Matt Richardson

Thoughts On... "Remember The Secret Policeman's Ball"

December 27, 2004 | 4 Minute Read

A few weeks back (or maybe more, I cant remember), Biscuit and I went to see the premiere of “Remember the Secret Policeman's Ball?” at the Prince Charles Theatre. The Secret Policeman's Ball's are comedy shows put on by Amnesty International to promote itself. Lots of comedians joined in, and give their time to perform, to raise money and promote awareness of Amnesty International. The premier was of a documentary that reviewed the history of the ball's, and interviewed a whole lot of the people involved. At the premiere, Rowan Atkinson and a few others participated in a Q & A session with the audience.

Firstly, I'd never even heard of the Secret Policeman's Ball, so it was quite interesting to hear about it, but, to be truthful, I nearly fell asleep during the documentary part.

But the really interesting part was when Rowan Atkinson was talking about the comedy, and where it crosses the line from being funny to being offensive. His main view was that pretty much anything goes, and it really dependson whether your audience finds it amusing as to whether you continue down that line. He was also concerned with how some topics are becoming taboo for comedians to joke about. The general line was that comedians (and the rest of us) need free speech to work, and they should be allowed to talk/joke about anything they want to (as long as the audience at the time finds it funny).

I'm kind of in two minds about it all. On one side, free speech is decidedly necessary. Without it, well, we'd all be stuffed. But, on the other hand, I find it bad when people make a joke about something I hold dear, and I'm sure that a lot of people feel that way. So, if a minority of the audience finds it offensive, and the majority find it funny, the comedian will keep going. Going by Rowan's logic - this doesn't cross the line, but a chunk of the audience will be put out to some degree.

However, that begs the thought - there will always be something that offends someone, so you cant win. But that is also another possibility - is there joke material that doesn't offend people? Yes, I think there is, but (and here's the catch) its only about 5-10% of the existing joke material out there (not that there's a limited supply of jokes, but you get the idea). It comes down to consideration for others, and trying not to offend.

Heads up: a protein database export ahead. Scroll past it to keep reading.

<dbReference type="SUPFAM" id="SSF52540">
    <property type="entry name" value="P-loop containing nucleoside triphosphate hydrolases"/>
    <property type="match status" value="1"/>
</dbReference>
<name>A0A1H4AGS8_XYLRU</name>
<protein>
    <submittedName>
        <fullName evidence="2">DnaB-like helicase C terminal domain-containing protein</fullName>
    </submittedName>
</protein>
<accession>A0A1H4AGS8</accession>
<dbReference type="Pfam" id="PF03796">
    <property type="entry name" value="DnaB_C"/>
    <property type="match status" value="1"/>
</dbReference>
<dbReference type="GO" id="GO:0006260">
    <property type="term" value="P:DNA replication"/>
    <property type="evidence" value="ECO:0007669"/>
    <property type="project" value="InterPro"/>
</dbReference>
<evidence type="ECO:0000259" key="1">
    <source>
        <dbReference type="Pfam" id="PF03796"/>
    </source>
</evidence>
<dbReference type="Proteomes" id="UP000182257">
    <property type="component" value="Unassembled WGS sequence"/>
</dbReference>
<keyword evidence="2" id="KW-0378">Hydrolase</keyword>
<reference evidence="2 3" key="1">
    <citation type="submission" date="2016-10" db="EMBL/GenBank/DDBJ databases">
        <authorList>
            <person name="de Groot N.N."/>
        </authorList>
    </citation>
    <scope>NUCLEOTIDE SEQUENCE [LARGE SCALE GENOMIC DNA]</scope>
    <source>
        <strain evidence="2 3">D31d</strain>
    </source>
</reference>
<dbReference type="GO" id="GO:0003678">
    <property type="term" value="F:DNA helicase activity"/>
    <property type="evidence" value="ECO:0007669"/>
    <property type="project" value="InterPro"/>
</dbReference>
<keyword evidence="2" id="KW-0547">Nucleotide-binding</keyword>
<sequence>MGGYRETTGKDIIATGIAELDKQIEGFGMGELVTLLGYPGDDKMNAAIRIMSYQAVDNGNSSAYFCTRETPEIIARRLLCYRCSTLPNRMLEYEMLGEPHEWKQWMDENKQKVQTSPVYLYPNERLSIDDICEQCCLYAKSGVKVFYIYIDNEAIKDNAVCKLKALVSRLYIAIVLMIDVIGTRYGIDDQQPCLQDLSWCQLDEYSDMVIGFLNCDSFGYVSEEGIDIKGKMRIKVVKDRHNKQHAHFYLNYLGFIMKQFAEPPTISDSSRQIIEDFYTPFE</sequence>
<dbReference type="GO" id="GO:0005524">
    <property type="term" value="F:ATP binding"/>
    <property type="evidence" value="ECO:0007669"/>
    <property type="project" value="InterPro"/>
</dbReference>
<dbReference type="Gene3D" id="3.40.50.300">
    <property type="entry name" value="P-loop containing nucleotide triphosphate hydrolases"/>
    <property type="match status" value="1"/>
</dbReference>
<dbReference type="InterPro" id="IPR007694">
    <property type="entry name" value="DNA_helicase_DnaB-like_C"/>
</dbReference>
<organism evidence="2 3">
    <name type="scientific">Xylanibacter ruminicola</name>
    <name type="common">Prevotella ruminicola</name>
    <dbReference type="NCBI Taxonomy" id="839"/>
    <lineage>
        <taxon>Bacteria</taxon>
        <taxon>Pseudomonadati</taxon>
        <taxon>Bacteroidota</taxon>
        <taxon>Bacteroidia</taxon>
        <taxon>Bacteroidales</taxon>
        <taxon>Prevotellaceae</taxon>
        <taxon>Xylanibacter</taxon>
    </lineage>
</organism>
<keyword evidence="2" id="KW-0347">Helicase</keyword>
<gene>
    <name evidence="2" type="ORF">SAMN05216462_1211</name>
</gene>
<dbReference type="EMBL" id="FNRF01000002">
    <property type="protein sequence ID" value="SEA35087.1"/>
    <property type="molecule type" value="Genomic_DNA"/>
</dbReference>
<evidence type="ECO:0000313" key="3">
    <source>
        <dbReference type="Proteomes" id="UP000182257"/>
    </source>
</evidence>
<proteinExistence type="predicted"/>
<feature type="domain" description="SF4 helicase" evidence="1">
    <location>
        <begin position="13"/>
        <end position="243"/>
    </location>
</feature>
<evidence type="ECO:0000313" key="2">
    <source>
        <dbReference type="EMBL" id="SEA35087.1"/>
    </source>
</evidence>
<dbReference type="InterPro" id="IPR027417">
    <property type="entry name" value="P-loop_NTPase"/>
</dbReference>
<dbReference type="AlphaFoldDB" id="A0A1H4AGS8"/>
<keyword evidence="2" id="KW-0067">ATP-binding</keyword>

With me - I don't mind if people disagree with me, or even argue civilly with me about various things, but when it crosses the line into mocking or jokes at my expense, I'm not the happiest. I'm sure I'm not alone with this. With comedians, there's only one microphone, so you cant even argue back (well, you can heckle, but that doesn't count).

Its also a wider thing that just comedy - society is supposed to be accepting of all things, but rarely is. There's always something or someone thats the butt of the jokes.

I'm kind of not making a lot of sense here, but hopefully you get the idea.

One example of the comedians “crossing the line“ is when Billy Connelly made a joke about Kenneth Bigley (the guy who was kidnapped and executed in Iraq not long back). I wasn't there, and I don't know the situation of the joke - apparently it wasn't quite as tasteless as it sounds. But. With a topic like that, its obvious that there will be some people who find it offensive. So, should he have said it? Apparently most of the audience found it amusing. So, I don't know.

Another interesting point is the recent play Bezhti that was cancelled after threats of violence by Sikh Muslims. Apparently it goes a bit far, and depicts rape and murder in a Sikh temple. So, I can understand them being not too happy about the whole thing. But, a lot of people were up in arms and saying that theatre needs to be able to controversial like this. The thing is, was it really necessary to get the playwrights ideas across in this fashion? Could he/she not have picked a non-offensive method of delivery?

I don't really know where I'm going with this, but hopefully I've started you thinking about it. I'm not sure if there is a 'solution' to this, or even if it needs a solution.

Have a think about it all, and write a comment. I'd like to hear what people have to say, and think about this kind of thing.

Tagged: On Generalities